We have no idea what Michael Imperioli’s politics are, nor do we really care so long as he’s not in our faces about it. But the chances are pretty good he leans left and chances are even greater his punk kid is probably a lefty.
So spray-painting swastikas became really popular after Donald Trump was elected as a way of making the media believe there was some pending Nazi takeover of America, although in the month since the election we’ve yet to see a single case of anyone being arrested for these so-called “hate crimes.”
Vadim Imperioli, whose father played hotheaded mobster Christopher Moltisanti on HBO’s “The Sopranos,” has been arrested in the Nov. 20 spray-painting of a swastika in a dorm at Purchase College.
Capt. Doug Larkin of the New York State Police confirmed the arrest.
“We assisted SUNY Purchase police,” Larkin said Wednesday. “He was arrested for the swastika incident.”
The captain said the 19-year-old Imperioli faces a charge of criminal mischief in the fourth degree at his scheduled arraignment on Jan. 17.
College officials said Nov. 21 that they were investigating the painting of swastikas in a dorm the day before. The vandalism was discovered on a bulletin board, according to Betsy Aldredge, a spokeswoman for the college. A second incident in the same time-frame involved the scrawling of “Black Lives Don’t Matter” somewhere on campus; that incident is still being investigated.
In an email to the campus community on Nov. 29, campus Police Chief Dayton Tucker wrote: “I am pleased to announce that the NYS University Police has made an arrest in one of last week’s graffiti cases involving the rendering of swastikas.”
The chief’s email did not name Imperioli or give other specifics, and the college spokeswoman declined to provide details.
Robert Wolf, spokesman for the Westchester County District Attorney, has said only that “the assistant district attorney in our bias unit is in contact with authorities there and the investigation is ongoing.” He declined further comment on Tuesday.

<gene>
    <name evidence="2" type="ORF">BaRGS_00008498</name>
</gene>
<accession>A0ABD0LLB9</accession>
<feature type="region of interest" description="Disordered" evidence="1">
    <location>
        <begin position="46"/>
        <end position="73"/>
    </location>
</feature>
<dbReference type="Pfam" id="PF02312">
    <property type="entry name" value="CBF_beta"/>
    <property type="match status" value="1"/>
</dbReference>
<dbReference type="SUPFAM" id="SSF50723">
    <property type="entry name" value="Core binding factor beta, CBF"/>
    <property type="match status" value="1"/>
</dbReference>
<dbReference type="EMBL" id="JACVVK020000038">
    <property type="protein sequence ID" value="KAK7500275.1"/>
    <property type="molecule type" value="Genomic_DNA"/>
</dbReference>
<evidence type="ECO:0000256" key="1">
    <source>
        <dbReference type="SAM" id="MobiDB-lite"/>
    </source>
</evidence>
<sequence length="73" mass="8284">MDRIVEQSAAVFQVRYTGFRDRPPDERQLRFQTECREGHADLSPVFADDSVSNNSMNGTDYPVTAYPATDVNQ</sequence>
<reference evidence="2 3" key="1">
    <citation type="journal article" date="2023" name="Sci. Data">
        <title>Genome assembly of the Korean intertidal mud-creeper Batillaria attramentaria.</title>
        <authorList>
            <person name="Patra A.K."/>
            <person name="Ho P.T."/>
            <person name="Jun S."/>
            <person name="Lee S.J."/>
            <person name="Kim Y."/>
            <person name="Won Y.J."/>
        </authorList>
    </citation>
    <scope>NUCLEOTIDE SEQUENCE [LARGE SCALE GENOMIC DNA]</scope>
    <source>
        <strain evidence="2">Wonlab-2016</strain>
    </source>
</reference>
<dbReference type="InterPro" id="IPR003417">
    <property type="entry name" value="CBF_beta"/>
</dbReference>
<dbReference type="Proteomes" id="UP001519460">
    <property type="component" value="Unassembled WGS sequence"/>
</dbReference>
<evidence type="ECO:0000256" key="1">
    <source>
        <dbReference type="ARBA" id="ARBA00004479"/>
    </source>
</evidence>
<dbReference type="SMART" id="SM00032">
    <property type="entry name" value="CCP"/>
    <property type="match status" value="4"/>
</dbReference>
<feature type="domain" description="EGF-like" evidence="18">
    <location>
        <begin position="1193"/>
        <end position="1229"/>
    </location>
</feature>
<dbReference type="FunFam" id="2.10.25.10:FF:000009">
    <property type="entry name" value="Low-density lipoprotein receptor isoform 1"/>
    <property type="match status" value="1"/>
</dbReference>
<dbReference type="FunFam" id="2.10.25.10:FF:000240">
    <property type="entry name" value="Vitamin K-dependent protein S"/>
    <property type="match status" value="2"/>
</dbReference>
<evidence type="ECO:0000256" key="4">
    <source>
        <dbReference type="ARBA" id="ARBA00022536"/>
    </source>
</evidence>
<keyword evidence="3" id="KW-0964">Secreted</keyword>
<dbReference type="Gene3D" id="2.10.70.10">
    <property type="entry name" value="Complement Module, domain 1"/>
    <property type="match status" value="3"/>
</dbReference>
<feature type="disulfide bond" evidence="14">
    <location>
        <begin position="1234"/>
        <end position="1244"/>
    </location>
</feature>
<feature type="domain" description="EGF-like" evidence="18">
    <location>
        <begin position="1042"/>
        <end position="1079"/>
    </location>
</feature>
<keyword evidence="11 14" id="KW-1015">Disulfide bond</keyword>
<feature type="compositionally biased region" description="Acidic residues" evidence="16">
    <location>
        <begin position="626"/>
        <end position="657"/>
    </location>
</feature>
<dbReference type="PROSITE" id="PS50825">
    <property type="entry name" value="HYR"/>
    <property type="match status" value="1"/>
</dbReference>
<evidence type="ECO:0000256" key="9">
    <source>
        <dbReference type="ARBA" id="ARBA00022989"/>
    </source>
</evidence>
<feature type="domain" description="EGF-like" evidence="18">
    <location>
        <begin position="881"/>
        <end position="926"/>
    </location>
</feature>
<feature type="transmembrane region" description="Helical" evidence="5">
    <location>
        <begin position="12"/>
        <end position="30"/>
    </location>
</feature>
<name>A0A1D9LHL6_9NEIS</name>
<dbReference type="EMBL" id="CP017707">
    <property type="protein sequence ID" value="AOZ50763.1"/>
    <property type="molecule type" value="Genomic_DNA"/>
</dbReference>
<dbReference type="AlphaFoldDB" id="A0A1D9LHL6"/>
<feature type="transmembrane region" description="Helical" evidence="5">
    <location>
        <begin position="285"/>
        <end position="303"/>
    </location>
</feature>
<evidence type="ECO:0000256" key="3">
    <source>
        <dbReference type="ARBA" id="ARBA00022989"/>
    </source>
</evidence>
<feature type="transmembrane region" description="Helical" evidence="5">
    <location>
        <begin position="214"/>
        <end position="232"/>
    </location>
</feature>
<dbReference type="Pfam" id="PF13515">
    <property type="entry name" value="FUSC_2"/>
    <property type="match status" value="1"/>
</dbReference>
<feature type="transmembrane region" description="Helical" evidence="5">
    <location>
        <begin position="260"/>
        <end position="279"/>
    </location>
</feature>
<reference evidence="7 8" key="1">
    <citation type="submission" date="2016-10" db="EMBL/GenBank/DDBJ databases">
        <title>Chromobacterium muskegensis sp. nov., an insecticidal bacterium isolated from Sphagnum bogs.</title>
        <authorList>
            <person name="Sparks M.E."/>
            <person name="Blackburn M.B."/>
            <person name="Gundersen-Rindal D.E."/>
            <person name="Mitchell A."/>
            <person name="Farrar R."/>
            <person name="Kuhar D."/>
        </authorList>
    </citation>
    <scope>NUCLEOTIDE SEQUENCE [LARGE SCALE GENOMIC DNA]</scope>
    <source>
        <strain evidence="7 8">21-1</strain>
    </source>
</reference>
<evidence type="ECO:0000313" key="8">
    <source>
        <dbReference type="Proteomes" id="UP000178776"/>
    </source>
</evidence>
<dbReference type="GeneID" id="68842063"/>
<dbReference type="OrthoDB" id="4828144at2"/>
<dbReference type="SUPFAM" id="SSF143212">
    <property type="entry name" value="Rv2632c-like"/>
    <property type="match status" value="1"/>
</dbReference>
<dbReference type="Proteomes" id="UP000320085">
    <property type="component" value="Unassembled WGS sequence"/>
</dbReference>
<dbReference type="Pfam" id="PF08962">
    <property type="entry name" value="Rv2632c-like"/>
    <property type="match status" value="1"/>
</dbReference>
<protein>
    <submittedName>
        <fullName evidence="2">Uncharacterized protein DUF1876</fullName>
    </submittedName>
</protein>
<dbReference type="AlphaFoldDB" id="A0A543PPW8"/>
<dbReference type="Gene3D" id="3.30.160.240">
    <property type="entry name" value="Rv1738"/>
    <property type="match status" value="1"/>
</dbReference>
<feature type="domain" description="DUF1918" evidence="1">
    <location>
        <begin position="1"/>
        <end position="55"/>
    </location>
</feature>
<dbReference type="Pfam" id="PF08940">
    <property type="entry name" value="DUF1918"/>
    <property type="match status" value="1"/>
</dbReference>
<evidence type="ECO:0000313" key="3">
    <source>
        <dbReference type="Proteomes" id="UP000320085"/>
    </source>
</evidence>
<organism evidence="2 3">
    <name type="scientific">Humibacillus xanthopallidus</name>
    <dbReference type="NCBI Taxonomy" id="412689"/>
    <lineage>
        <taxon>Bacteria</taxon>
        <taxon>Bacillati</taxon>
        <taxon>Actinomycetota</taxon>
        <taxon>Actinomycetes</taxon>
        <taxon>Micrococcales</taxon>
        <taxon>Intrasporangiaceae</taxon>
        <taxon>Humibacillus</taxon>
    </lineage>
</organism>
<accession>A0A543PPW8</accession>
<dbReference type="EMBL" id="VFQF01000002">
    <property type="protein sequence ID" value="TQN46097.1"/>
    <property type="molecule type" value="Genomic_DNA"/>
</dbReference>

On-campus offenses at Purchase College are handled by the campus police and, if charges are brought, they are dealt with in Harrison Town Court.
Imperioli was at court on Tuesday to answer an unrelated petit larceny charge involving the unauthorized use of a car Oct. 13. He sat quietly with his grandparents, occasionally leaving the court to confer with his attorney, Russell Smith of White Plains.
The swastika incident was referenced obliquely during the court proceedingwhen Assistant District Attorney Catalina Blanco Buitrago asked Judge Pasquale Gizzo to double Imperioli’s $5,000 bail. Buitrago told Gizzo that Imperioli had served three years’ probation for vandalism in California and had been involved in a case of “criminal mischief since his last time in this court.”
“He (now) has two open cases in this court,” the assistant district attorney told the judge. “He has a disregard for the property of others.” She said of the criminal mischief investigation that “there is consideration of it being upgraded to a felony.”
Gizzo, in response, raised Imperioli’s bail by $1,500, scolding the teenager for getting into new trouble while facing the petit larceny charge.
The younger Imperioli went to high school in that notorious rightwing hotbed of Santa Barbara, CA, where he was likely into surfing, skateboarding and helping with the local Young Republican chapter, where he learned proper goosestepping and production of fake news. Seriously, though, this may be an indication which way he leans.